Snail Mail’s show at Music Hall of Williamsburg during Brooklyn’s Northside Festival has been sold out for months. This, however, should not come as a surprise. Since selling out their first headlining show at Brooklyn Bazaar back in January, Snail Mail has been on everybody’s radar here in New York (and everywhere, really, stretching from the stages at SXSW to opening for bands like Girlpool and Waxahatchee)–and this almighty buzz can all be credited to a six-song EP called Habit released in 2016.

Since then, Snail Mail’s angsty leading lady, Lindsey Jordan, has graduated from high school, turned eighteen, and has been pouring herself into the band’s first full-length album called Lush (whose release date was scheduled mere hours after their show at Northside on June 8th).

The band’s label, Matador Records, has been their cheerleader for months now, posting all over social media about their indie darling who doesn’t care at all about being mainstream–but instead slays the scene with her unassuming stature and radiantly self-aware lyrics, writing about love and life and all its revelations (that most fully-discovered adults don’t even have the introspective capacity for). She’s the singer with roots and bleached hair, wearing an oversized white tee-shirt and sneakers, singing her guts out like a true suburban adolescent who is endearingly innocent yet feels everything. It’s a bent sound that goes right for the jugular but isn’t entitled–songs that feel like they’ve been written and practiced in a humid garage on a night where not much is happening–notes flattened with heartache, guitars pulsing trying to prove a point.

The show at Music Hall of Williamsburg opens with two bands: Corridor and Lionlimb. And while these acts performed in a whirl of blue and red lights (exactly like the cover art of Lush that’s decorated in those exact primary shades) you could feel the crowd getting excited. They wanted Snail Mail. They wanted to succumb to this puppy-eyed introvert spilling her heart out on stage. They wanted to know if what everyone was saying about her was true. Is she the next big thing in indie-rock? Will her new album be as good as her singles like “Pristine” and “Heat Wave” suggest?

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A girl in the crowd mentions to a friend that she knew Lindsey from high school in Maryland. “But she’s seriously so much cooler than me now,” the girl said. But Lindsey Jordan just doesn’t seem like the type to ever think that she’s cooler than anyone.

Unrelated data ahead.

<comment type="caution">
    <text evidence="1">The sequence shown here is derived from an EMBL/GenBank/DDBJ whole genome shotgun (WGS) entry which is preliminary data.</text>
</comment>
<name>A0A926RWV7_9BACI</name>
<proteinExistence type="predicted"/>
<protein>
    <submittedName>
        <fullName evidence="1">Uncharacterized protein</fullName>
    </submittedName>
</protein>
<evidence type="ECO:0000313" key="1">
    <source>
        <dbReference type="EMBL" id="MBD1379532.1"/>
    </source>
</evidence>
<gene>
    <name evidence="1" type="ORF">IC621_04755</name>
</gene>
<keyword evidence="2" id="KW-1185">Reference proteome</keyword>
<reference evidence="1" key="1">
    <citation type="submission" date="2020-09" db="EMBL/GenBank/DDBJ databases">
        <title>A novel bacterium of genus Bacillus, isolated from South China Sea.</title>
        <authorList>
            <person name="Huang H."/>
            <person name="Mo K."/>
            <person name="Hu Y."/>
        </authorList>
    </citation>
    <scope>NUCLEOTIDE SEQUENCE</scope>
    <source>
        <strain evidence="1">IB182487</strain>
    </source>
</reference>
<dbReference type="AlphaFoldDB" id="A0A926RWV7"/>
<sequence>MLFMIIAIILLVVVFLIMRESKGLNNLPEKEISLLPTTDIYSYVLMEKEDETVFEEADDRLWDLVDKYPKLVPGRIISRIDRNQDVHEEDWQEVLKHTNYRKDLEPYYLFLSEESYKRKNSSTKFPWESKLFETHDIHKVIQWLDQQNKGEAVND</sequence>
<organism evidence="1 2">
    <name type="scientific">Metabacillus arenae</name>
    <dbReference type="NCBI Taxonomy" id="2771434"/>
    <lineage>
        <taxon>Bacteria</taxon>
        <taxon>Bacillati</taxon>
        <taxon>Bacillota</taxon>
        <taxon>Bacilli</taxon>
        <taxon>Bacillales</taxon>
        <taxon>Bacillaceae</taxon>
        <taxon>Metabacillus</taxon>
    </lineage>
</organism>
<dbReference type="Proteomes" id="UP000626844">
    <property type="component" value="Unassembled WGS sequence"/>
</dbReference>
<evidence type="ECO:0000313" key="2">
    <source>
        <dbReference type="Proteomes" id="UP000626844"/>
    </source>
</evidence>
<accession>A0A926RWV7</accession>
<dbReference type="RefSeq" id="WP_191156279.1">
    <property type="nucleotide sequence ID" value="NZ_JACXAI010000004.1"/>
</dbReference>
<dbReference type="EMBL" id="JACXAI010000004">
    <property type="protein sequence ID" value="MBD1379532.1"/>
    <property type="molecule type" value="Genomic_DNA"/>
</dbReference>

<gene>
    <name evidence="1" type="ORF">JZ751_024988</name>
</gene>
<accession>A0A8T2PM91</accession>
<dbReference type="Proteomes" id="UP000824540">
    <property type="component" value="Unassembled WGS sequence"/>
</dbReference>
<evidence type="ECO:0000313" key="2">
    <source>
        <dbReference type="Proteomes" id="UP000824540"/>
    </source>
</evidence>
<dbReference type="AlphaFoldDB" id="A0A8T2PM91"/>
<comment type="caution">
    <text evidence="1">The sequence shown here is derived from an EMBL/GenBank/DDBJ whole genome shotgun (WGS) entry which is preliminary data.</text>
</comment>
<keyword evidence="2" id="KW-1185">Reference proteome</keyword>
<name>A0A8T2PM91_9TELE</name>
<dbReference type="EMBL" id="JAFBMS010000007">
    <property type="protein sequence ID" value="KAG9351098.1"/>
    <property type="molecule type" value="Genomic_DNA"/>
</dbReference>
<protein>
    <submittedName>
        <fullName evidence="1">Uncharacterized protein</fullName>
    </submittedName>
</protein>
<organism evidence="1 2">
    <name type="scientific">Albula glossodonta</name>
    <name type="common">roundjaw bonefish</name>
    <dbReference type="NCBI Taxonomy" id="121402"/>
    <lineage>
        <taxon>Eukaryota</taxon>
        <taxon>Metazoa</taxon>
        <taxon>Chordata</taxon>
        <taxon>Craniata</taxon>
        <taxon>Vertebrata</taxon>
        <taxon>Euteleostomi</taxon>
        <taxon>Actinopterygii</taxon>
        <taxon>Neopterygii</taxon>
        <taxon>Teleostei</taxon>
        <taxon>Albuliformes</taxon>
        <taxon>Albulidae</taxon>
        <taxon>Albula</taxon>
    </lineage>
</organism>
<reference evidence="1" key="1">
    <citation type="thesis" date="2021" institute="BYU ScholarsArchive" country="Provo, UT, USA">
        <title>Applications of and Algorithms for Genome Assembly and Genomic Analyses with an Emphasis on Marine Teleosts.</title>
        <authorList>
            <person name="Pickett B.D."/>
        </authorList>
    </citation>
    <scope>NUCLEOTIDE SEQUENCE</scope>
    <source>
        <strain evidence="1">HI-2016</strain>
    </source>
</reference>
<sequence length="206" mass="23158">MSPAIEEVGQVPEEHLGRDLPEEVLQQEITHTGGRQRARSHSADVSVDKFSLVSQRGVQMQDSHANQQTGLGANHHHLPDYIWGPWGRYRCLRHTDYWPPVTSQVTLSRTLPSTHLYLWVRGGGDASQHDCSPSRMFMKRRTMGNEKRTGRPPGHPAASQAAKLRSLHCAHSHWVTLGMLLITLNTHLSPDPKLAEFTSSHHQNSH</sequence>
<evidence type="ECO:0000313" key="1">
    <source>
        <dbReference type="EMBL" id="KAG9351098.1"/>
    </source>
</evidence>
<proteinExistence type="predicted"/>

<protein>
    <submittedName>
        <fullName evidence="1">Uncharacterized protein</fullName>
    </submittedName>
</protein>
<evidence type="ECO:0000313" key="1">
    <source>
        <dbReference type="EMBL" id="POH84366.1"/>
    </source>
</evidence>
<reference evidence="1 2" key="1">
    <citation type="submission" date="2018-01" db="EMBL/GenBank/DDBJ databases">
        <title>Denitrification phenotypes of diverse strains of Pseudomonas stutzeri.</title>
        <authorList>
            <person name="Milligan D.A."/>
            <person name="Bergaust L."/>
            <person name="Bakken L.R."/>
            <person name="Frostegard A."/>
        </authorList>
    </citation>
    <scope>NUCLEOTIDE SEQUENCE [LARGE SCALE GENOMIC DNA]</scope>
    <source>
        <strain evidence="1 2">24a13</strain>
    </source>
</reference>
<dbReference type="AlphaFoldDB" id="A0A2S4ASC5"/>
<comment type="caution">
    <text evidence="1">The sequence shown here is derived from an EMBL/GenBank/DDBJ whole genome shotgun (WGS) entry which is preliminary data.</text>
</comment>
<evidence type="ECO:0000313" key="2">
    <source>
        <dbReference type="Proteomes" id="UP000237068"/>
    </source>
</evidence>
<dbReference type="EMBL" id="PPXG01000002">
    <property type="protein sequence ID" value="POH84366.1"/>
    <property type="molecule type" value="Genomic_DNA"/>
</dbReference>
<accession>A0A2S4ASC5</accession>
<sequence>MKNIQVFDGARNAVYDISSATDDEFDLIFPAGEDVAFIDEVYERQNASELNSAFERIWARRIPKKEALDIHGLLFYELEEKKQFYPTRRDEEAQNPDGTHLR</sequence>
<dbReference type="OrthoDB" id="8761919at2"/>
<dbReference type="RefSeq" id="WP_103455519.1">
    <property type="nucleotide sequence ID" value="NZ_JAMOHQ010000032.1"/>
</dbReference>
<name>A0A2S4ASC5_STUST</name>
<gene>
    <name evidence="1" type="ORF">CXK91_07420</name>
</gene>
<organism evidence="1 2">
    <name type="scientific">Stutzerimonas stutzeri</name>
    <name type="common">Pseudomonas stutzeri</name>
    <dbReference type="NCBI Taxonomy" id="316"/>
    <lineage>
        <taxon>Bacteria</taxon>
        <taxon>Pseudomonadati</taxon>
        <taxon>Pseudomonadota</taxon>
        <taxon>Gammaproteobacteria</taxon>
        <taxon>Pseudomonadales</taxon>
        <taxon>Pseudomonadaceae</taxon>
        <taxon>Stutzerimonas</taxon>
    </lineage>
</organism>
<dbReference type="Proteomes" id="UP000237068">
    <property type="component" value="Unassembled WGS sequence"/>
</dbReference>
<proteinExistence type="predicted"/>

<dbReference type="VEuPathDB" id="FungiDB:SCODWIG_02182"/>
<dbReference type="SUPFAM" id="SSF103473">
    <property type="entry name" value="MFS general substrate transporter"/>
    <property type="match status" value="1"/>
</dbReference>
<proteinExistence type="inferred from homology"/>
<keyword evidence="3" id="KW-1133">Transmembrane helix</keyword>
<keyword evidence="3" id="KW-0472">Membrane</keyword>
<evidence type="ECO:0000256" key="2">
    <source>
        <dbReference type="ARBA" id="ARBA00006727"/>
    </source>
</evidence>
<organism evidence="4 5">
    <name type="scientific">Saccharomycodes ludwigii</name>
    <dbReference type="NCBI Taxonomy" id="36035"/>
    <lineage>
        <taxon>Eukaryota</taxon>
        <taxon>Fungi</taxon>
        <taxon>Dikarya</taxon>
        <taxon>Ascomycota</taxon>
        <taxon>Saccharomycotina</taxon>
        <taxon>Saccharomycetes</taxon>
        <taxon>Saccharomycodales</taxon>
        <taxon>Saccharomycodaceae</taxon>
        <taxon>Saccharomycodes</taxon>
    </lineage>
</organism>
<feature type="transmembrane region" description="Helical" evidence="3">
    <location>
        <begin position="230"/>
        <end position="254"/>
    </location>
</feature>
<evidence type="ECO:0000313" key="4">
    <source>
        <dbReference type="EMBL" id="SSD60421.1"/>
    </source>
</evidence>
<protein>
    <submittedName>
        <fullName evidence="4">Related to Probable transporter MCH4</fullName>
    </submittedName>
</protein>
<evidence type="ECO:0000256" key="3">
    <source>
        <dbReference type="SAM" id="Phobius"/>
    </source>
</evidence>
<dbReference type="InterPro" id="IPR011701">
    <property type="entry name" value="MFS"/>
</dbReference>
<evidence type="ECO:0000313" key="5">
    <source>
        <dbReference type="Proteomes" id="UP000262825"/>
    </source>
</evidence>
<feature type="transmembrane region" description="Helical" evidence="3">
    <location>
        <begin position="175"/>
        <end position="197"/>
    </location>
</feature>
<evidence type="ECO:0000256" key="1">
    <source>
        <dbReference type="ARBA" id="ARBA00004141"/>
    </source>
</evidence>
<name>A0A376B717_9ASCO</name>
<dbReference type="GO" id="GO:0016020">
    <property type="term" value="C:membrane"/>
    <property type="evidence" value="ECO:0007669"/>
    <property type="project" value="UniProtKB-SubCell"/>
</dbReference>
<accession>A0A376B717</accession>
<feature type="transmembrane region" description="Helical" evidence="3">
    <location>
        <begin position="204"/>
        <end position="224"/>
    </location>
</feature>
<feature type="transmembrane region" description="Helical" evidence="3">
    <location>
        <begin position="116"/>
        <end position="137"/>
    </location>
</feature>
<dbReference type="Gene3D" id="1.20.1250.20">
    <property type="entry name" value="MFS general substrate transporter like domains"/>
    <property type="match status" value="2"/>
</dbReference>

The show starts with some new songs. The crowd is in awe, attentively watching the ever-so-curious yet startlingly aware singer devote herself to the microphone and to her cherry-red Fender, before shyly announcing the anticipated release of Lush, followed by an unbelievable “What the fuck?!” She sings old favorites like “Slug” and “Thinning”–songs that get the crowd cheering because these are the songs that they first discovered and fell in love with from this band–full of quotable lyrics that surely make most people question their incomparable sense of maturity from their late teens. “I could’ve waited my whole life to know the difference,” she sings, “but I should’ve known better than that.” For such straightforward lyrics, that are raging with emotion and cracking with vulnerability without being overkill (which you’ll hear in all of her songs), it’s a very sharp punch. What other teenage musician can you say that about these days?

The band then disappears backstage, leaving Lindsey to take over on her own, as she begins to play the appropriately-titled first song off of Lush called “Intro.” Afterwords, as the lonely poetic feeling of the song lingers heavily among the crowd, she then runs off the stage, almost as though she’s riddled with embarrassment or late for practice after school. The crowd keeps cheering. They want more. And then the whole band returns to the stage for a much-craved encore and begin to play “Static Buzz” from their EP. It’s an “old” familiar song that leaves the crowd yearning for all that’s next to love on Lush, so they can sing along just as loud exactly like that next time.

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